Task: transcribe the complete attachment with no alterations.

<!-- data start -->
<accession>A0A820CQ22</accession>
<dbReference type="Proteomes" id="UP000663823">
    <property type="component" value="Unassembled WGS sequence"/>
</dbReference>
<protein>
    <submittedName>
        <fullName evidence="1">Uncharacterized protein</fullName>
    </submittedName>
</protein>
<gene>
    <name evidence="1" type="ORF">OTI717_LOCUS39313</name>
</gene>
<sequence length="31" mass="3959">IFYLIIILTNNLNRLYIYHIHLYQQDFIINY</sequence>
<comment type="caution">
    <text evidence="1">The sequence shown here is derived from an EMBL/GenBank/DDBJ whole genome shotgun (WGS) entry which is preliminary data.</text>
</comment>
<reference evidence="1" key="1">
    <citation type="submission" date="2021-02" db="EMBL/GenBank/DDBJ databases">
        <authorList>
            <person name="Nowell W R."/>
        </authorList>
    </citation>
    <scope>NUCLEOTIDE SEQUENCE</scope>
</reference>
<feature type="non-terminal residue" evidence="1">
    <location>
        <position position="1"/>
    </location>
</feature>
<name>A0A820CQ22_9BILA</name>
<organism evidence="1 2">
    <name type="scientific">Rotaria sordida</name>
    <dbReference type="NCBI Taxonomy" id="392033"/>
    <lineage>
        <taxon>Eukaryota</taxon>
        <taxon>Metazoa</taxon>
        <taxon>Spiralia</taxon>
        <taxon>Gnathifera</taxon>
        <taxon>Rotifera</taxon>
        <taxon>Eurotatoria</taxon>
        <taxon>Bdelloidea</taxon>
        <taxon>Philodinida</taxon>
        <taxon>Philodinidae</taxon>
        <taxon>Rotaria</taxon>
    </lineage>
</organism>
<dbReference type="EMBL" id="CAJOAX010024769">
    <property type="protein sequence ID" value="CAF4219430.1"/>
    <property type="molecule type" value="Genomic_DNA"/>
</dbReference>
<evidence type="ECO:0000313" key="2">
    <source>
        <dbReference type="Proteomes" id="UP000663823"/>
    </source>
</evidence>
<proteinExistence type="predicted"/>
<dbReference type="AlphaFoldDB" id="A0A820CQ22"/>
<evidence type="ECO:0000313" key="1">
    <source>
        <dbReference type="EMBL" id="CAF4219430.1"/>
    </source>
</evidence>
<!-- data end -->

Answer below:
<accession>A0A820CQ22</accession>
<dbReference type="Proteomes" id="UP000663823">
    <property type="component" value="Unassembled WGS sequence"/>
</dbReference>
<protein>
    <submittedName>
        <fullName evidence="1">Uncharacterized protein</fullName>
    </submittedName>
</protein>
<gene>
    <name evidence="1" type="ORF">OTI717_LOCUS39313</name>
</gene>
<sequence length="31" mass="3959">IFYLIIILTNNLNRLYIYHIHLYQQDFIINY</sequence>
<comment type="caution">
    <text evidence="1">The sequence shown here is derived from an EMBL/GenBank/DDBJ whole genome shotgun (WGS) entry which is preliminary data.</text>
</comment>
<reference evidence="1" key="1">
    <citation type="submission" date="2021-02" db="EMBL/GenBank/DDBJ databases">
        <authorList>
            <person name="Nowell W R."/>
        </authorList>
    </citation>
    <scope>NUCLEOTIDE SEQUENCE</scope>
</reference>
<feature type="non-terminal residue" evidence="1">
    <location>
        <position position="1"/>
    </location>
</feature>
<name>A0A820CQ22_9BILA</name>
<organism evidence="1 2">
    <name type="scientific">Rotaria sordida</name>
    <dbReference type="NCBI Taxonomy" id="392033"/>
    <lineage>
        <taxon>Eukaryota</taxon>
        <taxon>Metazoa</taxon>
        <taxon>Spiralia</taxon>
        <taxon>Gnathifera</taxon>
        <taxon>Rotifera</taxon>
        <taxon>Eurotatoria</taxon>
        <taxon>Bdelloidea</taxon>
        <taxon>Philodinida</taxon>
        <taxon>Philodinidae</taxon>
        <taxon>Rotaria</taxon>
    </lineage>
</organism>
<dbReference type="EMBL" id="CAJOAX010024769">
    <property type="protein sequence ID" value="CAF4219430.1"/>
    <property type="molecule type" value="Genomic_DNA"/>
</dbReference>
<evidence type="ECO:0000313" key="2">
    <source>
        <dbReference type="Proteomes" id="UP000663823"/>
    </source>
</evidence>
<proteinExistence type="predicted"/>
<dbReference type="AlphaFoldDB" id="A0A820CQ22"/>
<evidence type="ECO:0000313" key="1">
    <source>
        <dbReference type="EMBL" id="CAF4219430.1"/>
    </source>
</evidence>